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New Contributor II
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Combining F77 and F90 code

I have some old F77 code (nleq1, horrible-looking but very effective) that I am using in F90 programs.  Currently I'm keeping the files separate, with a F90 file that defines a module, and several F77 files (*.f), one of which USEs the module.  It's all a bit messy.  I'm wondering if there is a way to collect the *.f files together in a module, and/or can a F90 file contain both free-form and fixed-form procedures.

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Valued Contributor II
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Well, the simplest way to achieve that is to use the fixed-form altogether and replace the END statement by END SUBROUTINE or END FUNCTION. Then you can join the files into a module:

      module my_old_ugly_f77_code
      contains
      ... contents of file 1
      ... contents of file 2
      ...
      end module

It is possible to format code in such a way that it is acceptable as both fixed-form and free-form, modulo a few nasty aspects of fixed-form (notably the fact that spaces are not really significant - I 20 = 1 is the same as I20 = 1), but why bother? Fixed-form is still acceptable as a way to write Fortran 90 style code. And it makes life quite a bit easier.

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Black Belt
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Gib, consider whether the FREEFORM and NOFREEFORM compiler directives will help. These directives allow mixing blocks of free form  code and blocks of fixed form code in the same source file.

     https://software.intel.com/en-us/node/692821#38A9609E-0460-4243-A0F2-C47474F014D4 

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New Contributor II
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Thanks to Arjen and mecej4.  I'll need to think about which method makes most sense in this case.  It looks as if the compiler directives (which I was unaware of) provide most flexibility.

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New Contributor II
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Using the NOFREEFORM directive I put all the nleq1 files into a module, replacing all the EXTERNAL statements, declaring many undeclared variables, fixing END statements etc.  I'm now handling the call-back with procedure(func), another capability that I just learned of.  The result is much neater, and I'm very pleased.  Thanks.

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New Contributor II
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One of my students is using gfortran.  Unfortunately the !DIR$ directives do not appear to be supported by gfortran :(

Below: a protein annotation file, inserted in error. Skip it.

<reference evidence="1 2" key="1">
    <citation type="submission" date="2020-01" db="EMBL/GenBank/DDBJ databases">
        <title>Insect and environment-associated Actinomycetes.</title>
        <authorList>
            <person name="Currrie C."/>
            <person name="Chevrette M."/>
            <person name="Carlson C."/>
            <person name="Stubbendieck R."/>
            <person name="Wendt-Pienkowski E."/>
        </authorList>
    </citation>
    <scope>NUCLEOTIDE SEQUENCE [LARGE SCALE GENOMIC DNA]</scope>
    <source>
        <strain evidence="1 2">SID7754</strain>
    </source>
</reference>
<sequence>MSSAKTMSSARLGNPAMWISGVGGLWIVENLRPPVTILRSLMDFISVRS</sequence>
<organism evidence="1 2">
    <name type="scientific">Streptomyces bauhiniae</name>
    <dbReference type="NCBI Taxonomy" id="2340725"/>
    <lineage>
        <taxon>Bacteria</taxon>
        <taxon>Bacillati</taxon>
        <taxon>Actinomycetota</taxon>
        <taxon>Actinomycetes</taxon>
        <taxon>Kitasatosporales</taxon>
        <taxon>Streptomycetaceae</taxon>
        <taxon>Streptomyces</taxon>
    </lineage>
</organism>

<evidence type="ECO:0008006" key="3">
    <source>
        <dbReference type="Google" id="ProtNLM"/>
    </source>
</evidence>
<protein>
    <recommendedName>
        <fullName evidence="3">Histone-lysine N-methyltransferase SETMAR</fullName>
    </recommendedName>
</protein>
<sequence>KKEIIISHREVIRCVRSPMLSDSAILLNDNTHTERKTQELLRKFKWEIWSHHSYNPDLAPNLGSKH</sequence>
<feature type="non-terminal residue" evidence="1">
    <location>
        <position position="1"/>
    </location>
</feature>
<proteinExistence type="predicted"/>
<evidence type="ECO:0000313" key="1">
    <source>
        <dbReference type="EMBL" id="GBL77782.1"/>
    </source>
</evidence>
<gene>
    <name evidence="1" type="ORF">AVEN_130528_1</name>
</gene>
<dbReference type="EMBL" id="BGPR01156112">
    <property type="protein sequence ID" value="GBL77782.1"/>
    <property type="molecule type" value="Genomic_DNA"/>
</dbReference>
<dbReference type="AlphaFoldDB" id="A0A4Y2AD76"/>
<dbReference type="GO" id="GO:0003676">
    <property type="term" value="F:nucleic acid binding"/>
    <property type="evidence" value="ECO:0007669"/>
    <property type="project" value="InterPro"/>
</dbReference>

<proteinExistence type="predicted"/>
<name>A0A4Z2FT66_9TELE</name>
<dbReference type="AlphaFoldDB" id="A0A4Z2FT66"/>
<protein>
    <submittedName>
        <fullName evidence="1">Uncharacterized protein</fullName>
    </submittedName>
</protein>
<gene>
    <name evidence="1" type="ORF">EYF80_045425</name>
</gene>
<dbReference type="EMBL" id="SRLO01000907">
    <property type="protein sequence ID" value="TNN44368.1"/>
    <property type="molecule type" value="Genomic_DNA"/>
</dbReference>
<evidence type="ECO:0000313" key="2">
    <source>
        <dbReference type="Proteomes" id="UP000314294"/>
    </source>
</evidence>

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Valued Contributor II
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Yes, that is a risk with any non-standard features. I do not know if gfortran has an equivalent feature, but it may be worth trying to find out. The alternative is to separate the fixed-form and free-form parts into separate files. Fixed-form still allows all the benefits of modern Fortran. the only thing you cannot do is make a single module, although you can combine modules into a single one (joining the interfaces, not the modules as such)

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Black Belt
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You may try the Silverfrost FTN95 compiler's /CONVERT option and do a one-time conversion from fixed source form to free form, see http://www.silverfrost.com/ftn95-help/options/quick_reference.aspx . There are tools such as SPAG that also do code conversions.

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Valued Contributor III
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gib wrote:

One of my students is using gfortran.  Unfortunately the !DIR$ directives do not appear to be supported by gfortran :(

@gib,

Students should all be trained to use SUBMODULEs, PRONTO!   And to use standard language features as much as possible and consider minimal use of compiler directives and options.

See if the fixed-form code can be wrapped in SUBMODULEs and be provided with the MODULE prefix, as follows:

module collect_m

   interface

      module subroutine fugly1( a1, a2, ..)
      ! Interface to fixed-form procedure fugly1

         <type> a1
         <type> a2

      end subroutine fugly1